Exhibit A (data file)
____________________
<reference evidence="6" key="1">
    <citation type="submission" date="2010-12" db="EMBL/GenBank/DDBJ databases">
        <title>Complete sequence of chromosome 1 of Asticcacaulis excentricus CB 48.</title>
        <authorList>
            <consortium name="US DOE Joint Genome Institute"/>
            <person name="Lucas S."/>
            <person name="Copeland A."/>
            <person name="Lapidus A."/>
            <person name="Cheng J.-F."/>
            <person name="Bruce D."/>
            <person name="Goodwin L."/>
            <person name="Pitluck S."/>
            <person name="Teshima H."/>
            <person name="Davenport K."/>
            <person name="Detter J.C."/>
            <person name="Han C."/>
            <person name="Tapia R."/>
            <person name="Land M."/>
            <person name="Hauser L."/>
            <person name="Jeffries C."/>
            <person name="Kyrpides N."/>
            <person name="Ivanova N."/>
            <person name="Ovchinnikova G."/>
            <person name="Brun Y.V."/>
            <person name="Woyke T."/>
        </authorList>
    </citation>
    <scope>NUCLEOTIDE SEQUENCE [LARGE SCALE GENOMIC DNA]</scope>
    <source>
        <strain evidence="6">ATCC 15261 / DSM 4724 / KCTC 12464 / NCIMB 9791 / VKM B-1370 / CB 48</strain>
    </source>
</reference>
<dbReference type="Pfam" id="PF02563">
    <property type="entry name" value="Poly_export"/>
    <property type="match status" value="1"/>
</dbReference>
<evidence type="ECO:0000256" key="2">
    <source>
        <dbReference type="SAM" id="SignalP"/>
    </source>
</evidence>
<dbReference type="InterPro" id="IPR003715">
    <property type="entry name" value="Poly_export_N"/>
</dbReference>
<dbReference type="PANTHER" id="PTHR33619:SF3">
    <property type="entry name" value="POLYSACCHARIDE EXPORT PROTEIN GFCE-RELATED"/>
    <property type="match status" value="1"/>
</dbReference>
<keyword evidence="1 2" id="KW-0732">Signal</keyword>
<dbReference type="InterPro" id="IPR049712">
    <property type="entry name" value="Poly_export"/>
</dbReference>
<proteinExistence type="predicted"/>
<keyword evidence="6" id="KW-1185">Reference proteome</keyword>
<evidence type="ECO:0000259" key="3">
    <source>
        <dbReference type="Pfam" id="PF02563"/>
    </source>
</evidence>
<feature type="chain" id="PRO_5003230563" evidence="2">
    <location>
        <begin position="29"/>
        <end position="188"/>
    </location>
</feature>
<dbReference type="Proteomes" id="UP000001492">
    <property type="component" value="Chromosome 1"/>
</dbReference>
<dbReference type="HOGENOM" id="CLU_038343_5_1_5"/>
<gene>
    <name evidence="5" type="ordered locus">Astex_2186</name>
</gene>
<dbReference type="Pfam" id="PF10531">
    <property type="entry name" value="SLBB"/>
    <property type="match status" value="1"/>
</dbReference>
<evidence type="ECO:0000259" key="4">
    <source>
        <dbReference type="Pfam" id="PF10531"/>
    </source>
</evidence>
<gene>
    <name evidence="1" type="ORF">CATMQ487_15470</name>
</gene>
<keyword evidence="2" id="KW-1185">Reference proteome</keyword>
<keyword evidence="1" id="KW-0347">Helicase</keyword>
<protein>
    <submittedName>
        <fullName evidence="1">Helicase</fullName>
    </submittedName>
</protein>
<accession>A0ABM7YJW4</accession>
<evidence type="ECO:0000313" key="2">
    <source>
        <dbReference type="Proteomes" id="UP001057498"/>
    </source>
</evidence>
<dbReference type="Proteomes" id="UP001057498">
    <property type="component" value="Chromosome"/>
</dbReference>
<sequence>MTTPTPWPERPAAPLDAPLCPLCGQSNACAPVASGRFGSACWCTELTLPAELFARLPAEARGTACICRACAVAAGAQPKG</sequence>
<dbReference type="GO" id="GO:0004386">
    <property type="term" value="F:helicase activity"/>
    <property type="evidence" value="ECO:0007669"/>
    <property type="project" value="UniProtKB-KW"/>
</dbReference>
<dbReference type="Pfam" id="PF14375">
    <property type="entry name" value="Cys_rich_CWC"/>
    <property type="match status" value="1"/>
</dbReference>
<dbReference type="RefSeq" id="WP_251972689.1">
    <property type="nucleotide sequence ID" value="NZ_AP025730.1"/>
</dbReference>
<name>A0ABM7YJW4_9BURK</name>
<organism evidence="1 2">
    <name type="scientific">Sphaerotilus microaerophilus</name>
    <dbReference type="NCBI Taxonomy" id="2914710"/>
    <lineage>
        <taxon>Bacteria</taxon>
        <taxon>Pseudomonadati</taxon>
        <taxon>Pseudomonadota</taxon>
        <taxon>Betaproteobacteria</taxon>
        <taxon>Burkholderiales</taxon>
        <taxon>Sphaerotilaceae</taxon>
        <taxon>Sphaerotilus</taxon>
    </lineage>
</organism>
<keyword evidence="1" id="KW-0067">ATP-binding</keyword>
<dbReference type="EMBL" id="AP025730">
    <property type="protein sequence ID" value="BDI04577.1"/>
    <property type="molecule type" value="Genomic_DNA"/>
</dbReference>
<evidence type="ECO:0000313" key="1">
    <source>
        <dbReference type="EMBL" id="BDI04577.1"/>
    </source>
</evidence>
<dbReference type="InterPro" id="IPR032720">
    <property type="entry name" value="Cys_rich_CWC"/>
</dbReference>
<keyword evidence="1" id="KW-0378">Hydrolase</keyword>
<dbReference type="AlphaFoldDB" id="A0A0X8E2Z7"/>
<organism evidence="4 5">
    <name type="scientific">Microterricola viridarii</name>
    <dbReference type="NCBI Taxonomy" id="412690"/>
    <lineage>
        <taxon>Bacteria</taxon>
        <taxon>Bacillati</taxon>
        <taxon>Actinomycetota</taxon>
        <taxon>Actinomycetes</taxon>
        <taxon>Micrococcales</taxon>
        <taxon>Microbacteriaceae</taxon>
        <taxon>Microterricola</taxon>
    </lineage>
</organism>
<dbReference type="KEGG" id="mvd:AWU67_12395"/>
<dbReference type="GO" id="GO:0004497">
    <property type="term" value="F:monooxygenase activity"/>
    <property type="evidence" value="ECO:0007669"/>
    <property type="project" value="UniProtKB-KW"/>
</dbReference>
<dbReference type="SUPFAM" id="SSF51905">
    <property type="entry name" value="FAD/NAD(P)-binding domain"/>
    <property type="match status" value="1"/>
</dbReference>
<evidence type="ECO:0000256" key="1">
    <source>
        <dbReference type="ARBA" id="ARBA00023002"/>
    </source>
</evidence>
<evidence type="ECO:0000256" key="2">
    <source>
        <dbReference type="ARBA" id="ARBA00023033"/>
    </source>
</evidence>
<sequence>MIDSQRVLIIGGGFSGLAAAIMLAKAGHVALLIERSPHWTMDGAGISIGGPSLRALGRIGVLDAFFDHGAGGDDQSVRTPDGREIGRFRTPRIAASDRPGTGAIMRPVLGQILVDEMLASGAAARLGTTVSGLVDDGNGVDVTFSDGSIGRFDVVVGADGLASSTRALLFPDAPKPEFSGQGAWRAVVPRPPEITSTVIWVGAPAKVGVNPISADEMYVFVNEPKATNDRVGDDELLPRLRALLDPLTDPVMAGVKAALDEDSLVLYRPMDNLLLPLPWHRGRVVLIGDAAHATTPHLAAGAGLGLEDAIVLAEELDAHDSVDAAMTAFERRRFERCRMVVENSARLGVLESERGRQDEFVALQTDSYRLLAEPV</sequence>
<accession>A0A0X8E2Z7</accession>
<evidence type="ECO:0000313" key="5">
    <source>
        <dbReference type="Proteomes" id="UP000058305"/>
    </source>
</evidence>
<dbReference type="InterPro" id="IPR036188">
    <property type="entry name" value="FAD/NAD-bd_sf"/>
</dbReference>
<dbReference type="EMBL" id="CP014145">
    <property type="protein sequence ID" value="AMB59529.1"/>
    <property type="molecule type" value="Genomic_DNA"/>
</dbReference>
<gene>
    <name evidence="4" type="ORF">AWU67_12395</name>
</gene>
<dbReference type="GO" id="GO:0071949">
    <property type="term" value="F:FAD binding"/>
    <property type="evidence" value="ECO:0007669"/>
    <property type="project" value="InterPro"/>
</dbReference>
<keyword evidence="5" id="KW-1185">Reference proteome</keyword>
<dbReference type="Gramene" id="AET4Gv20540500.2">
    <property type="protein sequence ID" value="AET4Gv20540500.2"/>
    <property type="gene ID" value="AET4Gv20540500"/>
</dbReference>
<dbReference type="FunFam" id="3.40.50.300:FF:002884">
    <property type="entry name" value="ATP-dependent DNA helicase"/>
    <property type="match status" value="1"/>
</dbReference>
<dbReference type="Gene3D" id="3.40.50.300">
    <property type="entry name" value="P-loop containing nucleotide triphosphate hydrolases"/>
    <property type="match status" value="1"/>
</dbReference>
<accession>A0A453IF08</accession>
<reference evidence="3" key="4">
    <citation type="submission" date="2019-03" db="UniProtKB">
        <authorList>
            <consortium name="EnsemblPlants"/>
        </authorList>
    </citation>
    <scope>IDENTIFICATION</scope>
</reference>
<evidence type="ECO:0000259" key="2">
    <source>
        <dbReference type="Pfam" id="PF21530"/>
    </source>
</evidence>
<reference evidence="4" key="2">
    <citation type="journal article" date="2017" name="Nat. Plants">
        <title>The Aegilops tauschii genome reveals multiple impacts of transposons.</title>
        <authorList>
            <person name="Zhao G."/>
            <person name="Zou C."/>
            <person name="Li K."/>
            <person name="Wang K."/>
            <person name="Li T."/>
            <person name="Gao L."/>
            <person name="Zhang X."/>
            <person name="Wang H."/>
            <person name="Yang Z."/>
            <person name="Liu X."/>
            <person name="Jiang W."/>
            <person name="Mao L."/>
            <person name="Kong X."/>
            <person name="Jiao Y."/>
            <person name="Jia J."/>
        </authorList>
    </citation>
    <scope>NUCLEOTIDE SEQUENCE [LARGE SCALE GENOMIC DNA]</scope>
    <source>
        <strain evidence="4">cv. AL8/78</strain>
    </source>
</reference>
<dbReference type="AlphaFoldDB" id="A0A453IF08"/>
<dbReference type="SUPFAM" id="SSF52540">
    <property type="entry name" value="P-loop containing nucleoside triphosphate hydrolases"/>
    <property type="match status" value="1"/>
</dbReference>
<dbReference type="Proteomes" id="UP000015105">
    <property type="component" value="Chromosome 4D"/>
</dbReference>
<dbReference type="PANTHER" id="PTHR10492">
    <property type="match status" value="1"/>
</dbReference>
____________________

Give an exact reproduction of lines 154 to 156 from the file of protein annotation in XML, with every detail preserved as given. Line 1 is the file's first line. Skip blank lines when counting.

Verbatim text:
    </lineage>
</organism>
<dbReference type="KEGG" id="mvd:AWU67_12395"/>